Bright Musuamba

Many immigrants who move to the United States have family and friends in their home countries to whom they send money, and the prevalence of this practice – known as remittance payments – as well as challenges around the money transfers themselves, can lead to considerable financial and emotional stress.

Divine Selengbe


To put the practice in perspective, money sent home by immigrants surpasses international aid as one of the biggest financial inflows to developing nations. Globally, around one billion people – approximately one in seven – are involved with remittances, either by sending or receiving them. The United States has by far the largest remittance outflow. In 2017 alone, residents of the U.S. sent $148 billion overseas in remittances.

Life in America as seen from abroad
Bright Musuamba, program coordinator at ProsperityME, has personal experience with sending money abroad. “Many of us have responsibilities back home that require us to send money, whether that’s for a sick loved one, or to support people we have left behind who don’t have the same resources and opportunities we now have.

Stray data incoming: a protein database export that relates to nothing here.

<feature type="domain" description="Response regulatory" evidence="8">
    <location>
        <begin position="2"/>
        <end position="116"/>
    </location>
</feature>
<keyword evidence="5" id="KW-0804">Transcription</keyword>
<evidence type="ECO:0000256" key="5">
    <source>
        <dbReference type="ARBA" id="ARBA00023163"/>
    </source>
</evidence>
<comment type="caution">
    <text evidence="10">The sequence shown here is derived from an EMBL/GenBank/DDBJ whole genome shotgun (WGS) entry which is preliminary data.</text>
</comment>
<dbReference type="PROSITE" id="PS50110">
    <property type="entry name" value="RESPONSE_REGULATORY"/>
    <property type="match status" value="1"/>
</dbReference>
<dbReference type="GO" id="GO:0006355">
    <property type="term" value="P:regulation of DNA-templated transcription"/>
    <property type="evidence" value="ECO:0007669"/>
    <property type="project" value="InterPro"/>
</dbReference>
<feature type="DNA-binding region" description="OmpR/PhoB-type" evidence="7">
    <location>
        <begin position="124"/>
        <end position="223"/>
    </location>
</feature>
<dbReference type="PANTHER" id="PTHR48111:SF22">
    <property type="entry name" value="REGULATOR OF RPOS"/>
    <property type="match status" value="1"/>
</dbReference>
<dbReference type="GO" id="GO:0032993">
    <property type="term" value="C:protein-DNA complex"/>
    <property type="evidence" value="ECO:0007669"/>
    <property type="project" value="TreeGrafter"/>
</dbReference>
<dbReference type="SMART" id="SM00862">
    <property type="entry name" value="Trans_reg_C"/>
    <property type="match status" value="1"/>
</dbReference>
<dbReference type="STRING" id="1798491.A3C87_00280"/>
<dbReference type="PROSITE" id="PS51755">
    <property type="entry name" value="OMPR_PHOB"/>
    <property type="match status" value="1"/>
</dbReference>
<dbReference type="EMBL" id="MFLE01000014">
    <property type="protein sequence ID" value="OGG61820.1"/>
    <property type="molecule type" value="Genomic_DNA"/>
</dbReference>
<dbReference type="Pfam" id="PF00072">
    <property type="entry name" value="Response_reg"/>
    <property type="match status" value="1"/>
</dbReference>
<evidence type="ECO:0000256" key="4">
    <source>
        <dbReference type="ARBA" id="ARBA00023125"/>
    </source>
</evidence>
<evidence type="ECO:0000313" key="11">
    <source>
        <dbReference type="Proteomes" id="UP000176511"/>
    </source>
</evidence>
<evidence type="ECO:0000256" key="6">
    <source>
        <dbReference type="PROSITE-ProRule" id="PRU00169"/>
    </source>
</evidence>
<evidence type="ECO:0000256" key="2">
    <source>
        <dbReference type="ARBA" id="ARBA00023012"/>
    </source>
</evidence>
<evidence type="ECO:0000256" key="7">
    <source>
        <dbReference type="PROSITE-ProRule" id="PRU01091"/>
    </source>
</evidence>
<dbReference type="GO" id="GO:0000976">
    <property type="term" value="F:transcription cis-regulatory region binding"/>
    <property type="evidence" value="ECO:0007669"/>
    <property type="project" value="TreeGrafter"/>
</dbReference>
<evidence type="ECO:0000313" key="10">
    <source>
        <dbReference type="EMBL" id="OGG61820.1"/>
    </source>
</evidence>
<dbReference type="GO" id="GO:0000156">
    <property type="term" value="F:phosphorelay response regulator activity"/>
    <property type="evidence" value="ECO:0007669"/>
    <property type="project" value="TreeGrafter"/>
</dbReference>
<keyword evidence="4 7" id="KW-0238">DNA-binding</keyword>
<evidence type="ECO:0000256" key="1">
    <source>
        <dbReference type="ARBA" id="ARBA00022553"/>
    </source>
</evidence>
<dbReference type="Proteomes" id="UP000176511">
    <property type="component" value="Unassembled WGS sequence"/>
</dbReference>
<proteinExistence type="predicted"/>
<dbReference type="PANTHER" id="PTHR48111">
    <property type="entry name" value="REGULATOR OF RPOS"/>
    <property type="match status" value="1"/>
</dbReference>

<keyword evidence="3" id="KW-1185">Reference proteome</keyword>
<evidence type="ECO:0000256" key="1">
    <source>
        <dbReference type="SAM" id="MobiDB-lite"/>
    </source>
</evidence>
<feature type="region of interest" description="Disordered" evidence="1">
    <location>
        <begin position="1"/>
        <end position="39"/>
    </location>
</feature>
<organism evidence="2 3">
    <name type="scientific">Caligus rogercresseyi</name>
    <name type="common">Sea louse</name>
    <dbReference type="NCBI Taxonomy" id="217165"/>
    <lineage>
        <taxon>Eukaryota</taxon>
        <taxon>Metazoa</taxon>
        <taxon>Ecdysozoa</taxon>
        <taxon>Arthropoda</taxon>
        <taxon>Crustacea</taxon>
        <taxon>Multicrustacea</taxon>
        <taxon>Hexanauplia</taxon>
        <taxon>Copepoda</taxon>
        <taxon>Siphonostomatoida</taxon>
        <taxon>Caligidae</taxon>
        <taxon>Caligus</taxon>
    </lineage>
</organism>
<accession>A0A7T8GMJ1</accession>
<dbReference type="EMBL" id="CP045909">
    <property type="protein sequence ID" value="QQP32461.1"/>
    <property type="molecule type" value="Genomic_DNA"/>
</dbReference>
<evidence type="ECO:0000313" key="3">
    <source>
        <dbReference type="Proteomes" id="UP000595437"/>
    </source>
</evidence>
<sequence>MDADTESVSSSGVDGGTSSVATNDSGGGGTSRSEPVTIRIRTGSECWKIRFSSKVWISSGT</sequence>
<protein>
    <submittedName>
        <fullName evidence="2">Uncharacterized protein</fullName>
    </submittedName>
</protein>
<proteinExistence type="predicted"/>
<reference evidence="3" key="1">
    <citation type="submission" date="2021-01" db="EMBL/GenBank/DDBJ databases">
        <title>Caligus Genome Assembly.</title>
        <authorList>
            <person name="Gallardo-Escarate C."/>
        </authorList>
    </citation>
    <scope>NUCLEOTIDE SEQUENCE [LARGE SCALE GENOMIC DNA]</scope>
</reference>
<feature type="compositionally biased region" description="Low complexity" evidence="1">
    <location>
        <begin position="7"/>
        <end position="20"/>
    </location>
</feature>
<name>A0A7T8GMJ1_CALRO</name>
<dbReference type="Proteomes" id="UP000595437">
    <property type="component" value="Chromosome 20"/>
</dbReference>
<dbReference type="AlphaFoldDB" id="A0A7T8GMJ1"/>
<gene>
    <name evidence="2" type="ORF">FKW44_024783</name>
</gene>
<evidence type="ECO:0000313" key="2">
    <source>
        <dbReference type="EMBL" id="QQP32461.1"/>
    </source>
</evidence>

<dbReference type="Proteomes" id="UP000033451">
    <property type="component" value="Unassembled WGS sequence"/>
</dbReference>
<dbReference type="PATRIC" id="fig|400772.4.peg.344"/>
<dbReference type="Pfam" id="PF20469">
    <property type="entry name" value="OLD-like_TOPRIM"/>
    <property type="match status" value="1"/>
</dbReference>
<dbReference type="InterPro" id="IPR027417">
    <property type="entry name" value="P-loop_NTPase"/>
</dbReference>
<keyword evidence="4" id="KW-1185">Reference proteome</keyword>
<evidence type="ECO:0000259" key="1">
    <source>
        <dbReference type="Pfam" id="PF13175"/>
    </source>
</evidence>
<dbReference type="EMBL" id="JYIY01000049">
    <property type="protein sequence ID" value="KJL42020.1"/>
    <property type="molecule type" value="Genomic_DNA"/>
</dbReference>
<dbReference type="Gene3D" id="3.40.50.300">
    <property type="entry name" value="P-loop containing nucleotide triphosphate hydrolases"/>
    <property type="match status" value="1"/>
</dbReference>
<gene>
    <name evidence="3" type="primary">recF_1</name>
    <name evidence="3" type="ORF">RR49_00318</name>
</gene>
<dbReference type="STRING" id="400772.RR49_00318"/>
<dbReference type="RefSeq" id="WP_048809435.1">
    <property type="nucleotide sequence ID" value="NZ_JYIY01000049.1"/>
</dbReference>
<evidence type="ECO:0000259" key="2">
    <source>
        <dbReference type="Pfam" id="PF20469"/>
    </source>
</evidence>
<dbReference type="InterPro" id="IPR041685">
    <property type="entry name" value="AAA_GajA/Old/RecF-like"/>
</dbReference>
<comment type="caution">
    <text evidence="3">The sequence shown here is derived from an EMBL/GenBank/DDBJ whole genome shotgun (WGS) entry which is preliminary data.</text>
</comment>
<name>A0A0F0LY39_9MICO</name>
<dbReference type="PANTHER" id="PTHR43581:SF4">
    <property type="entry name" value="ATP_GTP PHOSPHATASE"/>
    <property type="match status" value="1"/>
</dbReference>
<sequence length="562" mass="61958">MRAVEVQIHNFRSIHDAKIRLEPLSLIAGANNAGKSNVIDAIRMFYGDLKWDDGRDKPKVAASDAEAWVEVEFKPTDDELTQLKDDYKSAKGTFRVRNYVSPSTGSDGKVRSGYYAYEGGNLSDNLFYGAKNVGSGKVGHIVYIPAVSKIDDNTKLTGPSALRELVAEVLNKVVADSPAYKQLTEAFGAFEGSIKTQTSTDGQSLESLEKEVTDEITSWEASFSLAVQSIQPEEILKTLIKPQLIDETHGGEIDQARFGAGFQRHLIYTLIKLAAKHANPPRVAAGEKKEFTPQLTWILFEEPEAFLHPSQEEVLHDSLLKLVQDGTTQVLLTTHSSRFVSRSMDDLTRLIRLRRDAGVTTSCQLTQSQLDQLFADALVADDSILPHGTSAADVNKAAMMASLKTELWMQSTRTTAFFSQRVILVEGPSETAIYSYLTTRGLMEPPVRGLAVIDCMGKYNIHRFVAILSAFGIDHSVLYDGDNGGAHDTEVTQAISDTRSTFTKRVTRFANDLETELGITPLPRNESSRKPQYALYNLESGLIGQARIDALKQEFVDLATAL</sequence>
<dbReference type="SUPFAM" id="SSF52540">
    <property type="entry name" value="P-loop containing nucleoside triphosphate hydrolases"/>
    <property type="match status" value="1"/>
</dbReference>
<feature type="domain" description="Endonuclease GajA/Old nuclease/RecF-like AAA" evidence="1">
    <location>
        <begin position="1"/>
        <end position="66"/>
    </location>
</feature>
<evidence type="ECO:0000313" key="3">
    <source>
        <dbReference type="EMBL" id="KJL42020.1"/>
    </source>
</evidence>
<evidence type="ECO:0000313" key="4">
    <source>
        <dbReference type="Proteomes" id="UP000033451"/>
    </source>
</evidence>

“And sometimes people back home assume that life in America is all sunshine and rainbows, and that money grows on trees,” she added. In reality, Musuamba explained, this couldn’t be further from the truth. When people first migrate to America, they usually start work earning the minimum wage – after they have received their work papers – and struggle just to support themselves and their families. “You have so many bills to pay. Rent, food, transportation…. And what little you have left over (if anything), you might want to put it in a savings account for a rainy day.”


Musuamba talked about the pressure many immigrants feel coming their way from their loved ones in their countries of origin. This pressure may be direct or more subtle. “Sometimes, when they call, you know why they’re calling, even if they don’t openly state [the reason],” she said. “It’s a silent presumption that you’re living better off than they are, so they’re expecting you to help them now that you’ve ‘made it.’ There’s also the expectations that you put on yourself. You think that you’re more fortunate than your relatives back home, so you feel guilty and obligated to help them however you can. It’s like a game of tug of war between your different responsibilities.”